Desmids (Green Algae) - Micrasterias rotata

Desmids are microscopic fresh water algae with attractive forms. The species of the genus Micrasterias are well known for their beauty, in fact Micrasterias means “little star”. They occur in many biotopes around the globe and prefer nutrient-poor habitats.

The cell wall is composed of three layers impregnated with openings or pores and pectin spicules. Many species are phototropic and are capable of moving towards light by extruding a gelatinous substance through these pores.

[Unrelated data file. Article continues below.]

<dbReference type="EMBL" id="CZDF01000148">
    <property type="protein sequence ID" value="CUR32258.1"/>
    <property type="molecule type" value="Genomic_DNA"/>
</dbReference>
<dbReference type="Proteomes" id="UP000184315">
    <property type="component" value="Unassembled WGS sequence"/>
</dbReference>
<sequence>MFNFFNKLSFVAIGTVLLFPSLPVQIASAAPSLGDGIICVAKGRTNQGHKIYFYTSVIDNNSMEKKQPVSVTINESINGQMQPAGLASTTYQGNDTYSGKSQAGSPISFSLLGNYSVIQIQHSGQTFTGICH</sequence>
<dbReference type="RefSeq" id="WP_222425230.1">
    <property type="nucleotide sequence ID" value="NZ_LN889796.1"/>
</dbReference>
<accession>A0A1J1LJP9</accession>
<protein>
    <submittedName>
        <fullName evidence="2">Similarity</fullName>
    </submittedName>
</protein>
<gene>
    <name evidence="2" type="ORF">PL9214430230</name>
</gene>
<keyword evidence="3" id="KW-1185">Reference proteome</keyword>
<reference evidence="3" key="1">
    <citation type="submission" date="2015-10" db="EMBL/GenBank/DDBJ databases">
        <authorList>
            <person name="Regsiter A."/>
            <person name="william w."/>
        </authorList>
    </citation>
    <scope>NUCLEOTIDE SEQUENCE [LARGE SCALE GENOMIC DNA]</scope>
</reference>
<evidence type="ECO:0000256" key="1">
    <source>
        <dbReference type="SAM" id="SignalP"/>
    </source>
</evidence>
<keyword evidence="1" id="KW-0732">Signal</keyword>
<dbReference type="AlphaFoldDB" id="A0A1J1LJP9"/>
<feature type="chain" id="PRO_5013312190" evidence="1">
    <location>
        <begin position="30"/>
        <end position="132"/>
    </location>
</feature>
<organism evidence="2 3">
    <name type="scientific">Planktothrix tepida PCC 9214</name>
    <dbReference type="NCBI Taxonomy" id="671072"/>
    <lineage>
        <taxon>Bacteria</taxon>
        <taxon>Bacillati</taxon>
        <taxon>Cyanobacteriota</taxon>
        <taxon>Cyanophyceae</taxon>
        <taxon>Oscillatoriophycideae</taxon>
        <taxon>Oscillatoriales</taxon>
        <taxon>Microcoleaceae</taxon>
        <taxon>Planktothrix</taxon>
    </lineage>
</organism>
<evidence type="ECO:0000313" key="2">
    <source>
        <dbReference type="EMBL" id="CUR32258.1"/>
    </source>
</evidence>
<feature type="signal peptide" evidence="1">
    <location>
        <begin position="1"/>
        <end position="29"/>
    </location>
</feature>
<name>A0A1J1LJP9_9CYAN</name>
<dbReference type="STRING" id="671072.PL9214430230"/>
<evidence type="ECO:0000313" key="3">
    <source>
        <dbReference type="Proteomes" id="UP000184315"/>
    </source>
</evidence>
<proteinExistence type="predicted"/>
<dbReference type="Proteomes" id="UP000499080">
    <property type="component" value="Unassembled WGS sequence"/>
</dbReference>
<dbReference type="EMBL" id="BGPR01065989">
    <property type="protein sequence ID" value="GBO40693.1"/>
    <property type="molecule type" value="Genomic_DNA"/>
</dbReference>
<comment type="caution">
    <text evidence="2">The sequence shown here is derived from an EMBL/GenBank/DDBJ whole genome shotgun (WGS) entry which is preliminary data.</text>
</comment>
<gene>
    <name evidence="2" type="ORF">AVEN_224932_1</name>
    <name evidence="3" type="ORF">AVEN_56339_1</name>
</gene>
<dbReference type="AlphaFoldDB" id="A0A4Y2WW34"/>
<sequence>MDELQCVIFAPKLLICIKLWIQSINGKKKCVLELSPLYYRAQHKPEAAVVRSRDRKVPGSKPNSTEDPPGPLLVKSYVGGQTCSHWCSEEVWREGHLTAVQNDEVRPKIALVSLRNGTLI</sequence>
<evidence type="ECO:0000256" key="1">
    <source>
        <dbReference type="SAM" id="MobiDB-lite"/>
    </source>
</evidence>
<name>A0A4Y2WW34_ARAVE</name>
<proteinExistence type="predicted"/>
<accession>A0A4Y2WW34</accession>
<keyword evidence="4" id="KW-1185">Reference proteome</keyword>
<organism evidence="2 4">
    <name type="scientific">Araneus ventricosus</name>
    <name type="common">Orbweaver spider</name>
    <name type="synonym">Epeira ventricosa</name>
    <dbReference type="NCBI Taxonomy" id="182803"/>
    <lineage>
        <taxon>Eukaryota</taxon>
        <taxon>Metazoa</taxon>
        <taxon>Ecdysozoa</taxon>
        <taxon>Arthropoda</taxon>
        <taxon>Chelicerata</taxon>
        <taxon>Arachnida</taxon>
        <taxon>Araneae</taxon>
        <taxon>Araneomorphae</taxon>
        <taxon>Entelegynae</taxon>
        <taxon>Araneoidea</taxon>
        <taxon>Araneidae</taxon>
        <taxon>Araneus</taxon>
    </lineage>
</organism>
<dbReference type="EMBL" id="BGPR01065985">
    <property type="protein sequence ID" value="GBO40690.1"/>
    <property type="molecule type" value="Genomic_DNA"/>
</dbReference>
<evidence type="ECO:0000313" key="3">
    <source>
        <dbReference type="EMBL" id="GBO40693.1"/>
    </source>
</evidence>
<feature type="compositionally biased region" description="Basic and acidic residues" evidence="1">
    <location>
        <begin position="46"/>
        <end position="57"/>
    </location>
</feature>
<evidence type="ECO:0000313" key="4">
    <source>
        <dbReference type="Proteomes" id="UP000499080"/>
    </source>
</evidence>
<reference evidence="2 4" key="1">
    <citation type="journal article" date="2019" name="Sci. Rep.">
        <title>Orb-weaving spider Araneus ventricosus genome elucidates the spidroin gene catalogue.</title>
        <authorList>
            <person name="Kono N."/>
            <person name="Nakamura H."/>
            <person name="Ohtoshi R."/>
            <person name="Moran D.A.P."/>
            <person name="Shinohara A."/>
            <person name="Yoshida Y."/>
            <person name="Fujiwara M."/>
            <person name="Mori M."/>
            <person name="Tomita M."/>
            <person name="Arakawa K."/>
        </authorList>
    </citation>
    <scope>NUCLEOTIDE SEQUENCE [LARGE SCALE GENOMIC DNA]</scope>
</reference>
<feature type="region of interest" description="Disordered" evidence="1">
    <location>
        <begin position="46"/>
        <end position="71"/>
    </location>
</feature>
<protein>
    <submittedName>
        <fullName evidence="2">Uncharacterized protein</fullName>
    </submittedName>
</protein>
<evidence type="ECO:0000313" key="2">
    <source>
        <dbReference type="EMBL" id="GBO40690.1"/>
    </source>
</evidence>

Micrasterias rotata is  a rather large species (length 200 – 300 μm, width 190 – 270 μm). This one in the photo is undergoing cell division.  Desmids reproduce both sexually and asexually. Asexually, they reproduce by a simple division. Sexually, they reproduce either through conjugation, a means of exchanging nuclear material between two organisms, or by fusion (when two organisms fuse to form a single new organism). Spores are rare.

[Plantae - Charophyta - Zygnemophyceae - Desmidiales- Desmidiaceae - Micrasterias - M. rotata]

References: [1] - [2] - [3]

Photo credit: ©Wim Van Egmond



Commonly known as green alga, this unicellular organism’s nucleus sits on a narrow isthmus linking its two mirror image “semi-cells.” A single large, space-filling chloroplast is housed within each semi-cell.

Photos courtesy of Marek Miś.


Green Algae, Desmids, Dividing- Reproduction of an Isogametic Species